Club class

The Malta Independent on Sunday - - LIFESTYLE & CULTURE -

The Union Club too, is part of our girl­hood. The more sporty girls in my class would go and play ten­nis there in the hol­i­days while their par­ents amused them­selves play­ing bridge or canasta and prob­a­bly ten­nis and squash, too. Un­like the Casino Mal­tese, the Union Club is as­so­ci­ated largely with Bri­tish armed forces and their fam­i­lies. I re­call some­one telling me that the Mal­tese had set up the Casino Mal­tese as the Bri­tish, at first, would not al­low any Mal­tese to be­come mem­bers of the Union Club which started its days on the top floor of Au­berge de Provence in 1826. Among its first hon­orary mem­bers one finds Sir Wal­ter Scott, Ben­jamin Dis­raeli and Wil­liam Make­peace Thack­eray. By 1846 the club had moved to new premises.

*** Well, the armed forces are now a thing of the past as slowly the years have brought with them change. I am al­most cer­tain that most of the present mem­bers of the Union Club are Mal­tese, at least so it seems from the crowd that was present when I was in­vited to dine there last week.

The restau­rant-cum-bar has been taken over by three Ital­ians, one of them the writer Paolo Gambi. He tells me he is in love with Malta. He wanted me to go along and have din­ner at Mo­saico, for that is the name of the restau­rant at the Union Club.

*** These ‘ new’ premises opened in 2002 on three floors. They are huge with plenty of space – and so­fas and arm­chairs – for a tête a tête or a quiet read or in­deed a noisy game of skit­tles. There are ameni­ties ga­lore with ta­ble ten­nis, darts, petangue, snooker, bridge and more tak­ing place in dif­fer­ent rooms. The am­bi­ence was lively with­out it be­ing noisy. It re­ally is an oa­sis.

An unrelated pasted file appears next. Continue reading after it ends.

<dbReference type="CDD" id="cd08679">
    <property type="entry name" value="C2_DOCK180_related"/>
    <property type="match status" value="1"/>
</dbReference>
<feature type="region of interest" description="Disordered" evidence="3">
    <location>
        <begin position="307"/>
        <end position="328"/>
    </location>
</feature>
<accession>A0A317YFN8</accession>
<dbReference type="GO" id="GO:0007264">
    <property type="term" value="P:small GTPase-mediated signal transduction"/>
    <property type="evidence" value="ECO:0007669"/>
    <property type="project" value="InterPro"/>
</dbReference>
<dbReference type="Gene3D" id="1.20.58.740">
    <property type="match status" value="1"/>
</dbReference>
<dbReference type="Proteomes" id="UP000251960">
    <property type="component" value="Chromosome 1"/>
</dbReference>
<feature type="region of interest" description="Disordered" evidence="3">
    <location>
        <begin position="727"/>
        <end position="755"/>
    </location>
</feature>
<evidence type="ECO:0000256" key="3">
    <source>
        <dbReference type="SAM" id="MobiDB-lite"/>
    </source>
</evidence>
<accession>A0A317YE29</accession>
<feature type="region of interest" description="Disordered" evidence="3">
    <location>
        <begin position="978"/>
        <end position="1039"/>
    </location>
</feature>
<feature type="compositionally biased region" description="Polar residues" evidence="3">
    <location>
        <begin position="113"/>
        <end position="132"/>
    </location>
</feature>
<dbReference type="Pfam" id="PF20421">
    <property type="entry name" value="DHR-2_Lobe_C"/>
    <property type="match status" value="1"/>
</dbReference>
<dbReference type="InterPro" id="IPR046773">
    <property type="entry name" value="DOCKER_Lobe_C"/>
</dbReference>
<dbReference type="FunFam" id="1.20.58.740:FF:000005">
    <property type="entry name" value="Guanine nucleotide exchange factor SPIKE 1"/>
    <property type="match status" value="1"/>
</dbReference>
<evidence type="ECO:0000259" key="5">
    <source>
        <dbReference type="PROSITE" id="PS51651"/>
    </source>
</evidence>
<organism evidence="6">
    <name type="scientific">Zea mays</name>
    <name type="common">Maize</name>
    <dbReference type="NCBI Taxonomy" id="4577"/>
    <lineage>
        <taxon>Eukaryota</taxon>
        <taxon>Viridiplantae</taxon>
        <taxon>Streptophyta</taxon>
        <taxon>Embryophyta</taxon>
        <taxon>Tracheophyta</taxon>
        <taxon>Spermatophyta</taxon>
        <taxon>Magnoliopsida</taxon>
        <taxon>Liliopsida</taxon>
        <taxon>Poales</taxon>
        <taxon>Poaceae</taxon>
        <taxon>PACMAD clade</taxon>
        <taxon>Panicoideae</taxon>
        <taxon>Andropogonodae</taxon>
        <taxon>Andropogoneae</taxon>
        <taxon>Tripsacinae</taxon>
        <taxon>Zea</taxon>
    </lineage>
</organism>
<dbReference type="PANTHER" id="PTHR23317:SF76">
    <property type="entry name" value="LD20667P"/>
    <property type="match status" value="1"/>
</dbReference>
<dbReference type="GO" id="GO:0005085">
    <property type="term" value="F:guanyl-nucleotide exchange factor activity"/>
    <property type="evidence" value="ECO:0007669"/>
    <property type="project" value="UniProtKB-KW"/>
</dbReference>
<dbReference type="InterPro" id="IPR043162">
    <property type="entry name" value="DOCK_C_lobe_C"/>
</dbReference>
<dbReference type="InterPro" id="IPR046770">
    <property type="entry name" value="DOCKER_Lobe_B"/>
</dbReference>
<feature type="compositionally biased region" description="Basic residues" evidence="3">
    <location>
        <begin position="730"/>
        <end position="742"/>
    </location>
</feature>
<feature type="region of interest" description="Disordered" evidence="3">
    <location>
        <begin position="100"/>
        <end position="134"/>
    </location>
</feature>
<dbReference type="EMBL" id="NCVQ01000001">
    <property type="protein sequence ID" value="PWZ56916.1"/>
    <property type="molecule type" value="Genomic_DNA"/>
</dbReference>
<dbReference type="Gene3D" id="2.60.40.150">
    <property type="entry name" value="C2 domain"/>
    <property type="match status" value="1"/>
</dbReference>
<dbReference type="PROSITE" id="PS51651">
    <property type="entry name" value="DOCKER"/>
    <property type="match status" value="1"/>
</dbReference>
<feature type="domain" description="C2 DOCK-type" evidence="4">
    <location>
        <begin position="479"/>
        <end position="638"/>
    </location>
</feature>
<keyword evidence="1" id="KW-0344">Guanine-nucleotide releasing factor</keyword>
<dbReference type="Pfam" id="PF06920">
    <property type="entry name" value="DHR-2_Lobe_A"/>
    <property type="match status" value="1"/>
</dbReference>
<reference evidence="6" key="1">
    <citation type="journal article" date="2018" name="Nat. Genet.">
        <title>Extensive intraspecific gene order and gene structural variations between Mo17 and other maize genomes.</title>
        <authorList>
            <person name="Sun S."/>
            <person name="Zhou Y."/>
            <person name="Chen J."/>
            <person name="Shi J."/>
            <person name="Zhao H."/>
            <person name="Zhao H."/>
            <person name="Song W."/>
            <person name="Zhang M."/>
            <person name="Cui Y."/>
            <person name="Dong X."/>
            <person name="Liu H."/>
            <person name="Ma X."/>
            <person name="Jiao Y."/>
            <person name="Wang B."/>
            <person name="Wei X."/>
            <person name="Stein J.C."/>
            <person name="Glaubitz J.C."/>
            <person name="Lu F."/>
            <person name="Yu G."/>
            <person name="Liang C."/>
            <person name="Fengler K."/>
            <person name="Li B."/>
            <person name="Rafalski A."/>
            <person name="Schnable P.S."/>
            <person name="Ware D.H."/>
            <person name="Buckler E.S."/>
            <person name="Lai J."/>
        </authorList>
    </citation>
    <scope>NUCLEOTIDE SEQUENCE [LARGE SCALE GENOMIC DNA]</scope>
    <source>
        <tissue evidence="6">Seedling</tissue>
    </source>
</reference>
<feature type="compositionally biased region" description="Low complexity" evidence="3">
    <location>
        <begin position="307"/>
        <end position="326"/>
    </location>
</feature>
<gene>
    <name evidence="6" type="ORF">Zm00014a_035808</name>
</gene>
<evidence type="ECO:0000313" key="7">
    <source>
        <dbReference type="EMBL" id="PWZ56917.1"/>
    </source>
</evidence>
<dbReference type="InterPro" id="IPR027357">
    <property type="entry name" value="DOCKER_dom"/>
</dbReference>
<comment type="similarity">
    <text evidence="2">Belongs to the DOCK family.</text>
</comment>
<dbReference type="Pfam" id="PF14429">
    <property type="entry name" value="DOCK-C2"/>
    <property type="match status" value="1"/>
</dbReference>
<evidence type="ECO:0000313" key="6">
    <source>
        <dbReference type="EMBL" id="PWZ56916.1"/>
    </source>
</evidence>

Once in the restau­rant Paolo in­tro­duced me to his busi­ness part­ners Elisa Ulazzi and Car­lan­to­nio Monaco who are truly sim­patici and warm as Ital­ians can be. I even­tu­ally met the whole team. There they are in the photo: Elisa Ulazzi, Martina Bruno, Roberto La Greca, Paolo Gambi, Chef Gian­luca Alpi and Car­lan­to­nio Monaco.

I also met Carol Zam­mit Briffa who is Chair­man of the Union Club. She is brim­ming with en­ergy and full of ideas and to­gether with her com­mit­tee has done much to make the club as con­ge­nial as pos­si­ble. “There’s plenty more to do,” she told me. Clearly a woman of ac­tion.

As we sat down on a napped ta­ble – no formica if you dine here – I asked Paolo why Mo­saico? “He ex­plained: “Be­cause,” he said, “cui­sine is the art of putting each piece in the right place to cre­ate ‘a mo­saic’ of senses and gas­tro­nomic ex­pe­ri­ences.”

Only a writer has the abil­ity to ex­press it so well.

I dislike eateries where you are so close to the next ta­ble that they can al­most eat off your plate (not to men­tion lis­ten to your con­ver­sa­tion) but I no­ticed that the tables at Mo­saico are set well apart. Ser­vice was smooth and at­ten­tive with­out be­ing in­tru­sive.

Mo­saico has one of those re­as­sur­ing menus on which ev­ery­thing looks tempt­ing. It has a min­i­mum of ad­jec­tives and not a su­perla­tive in sight.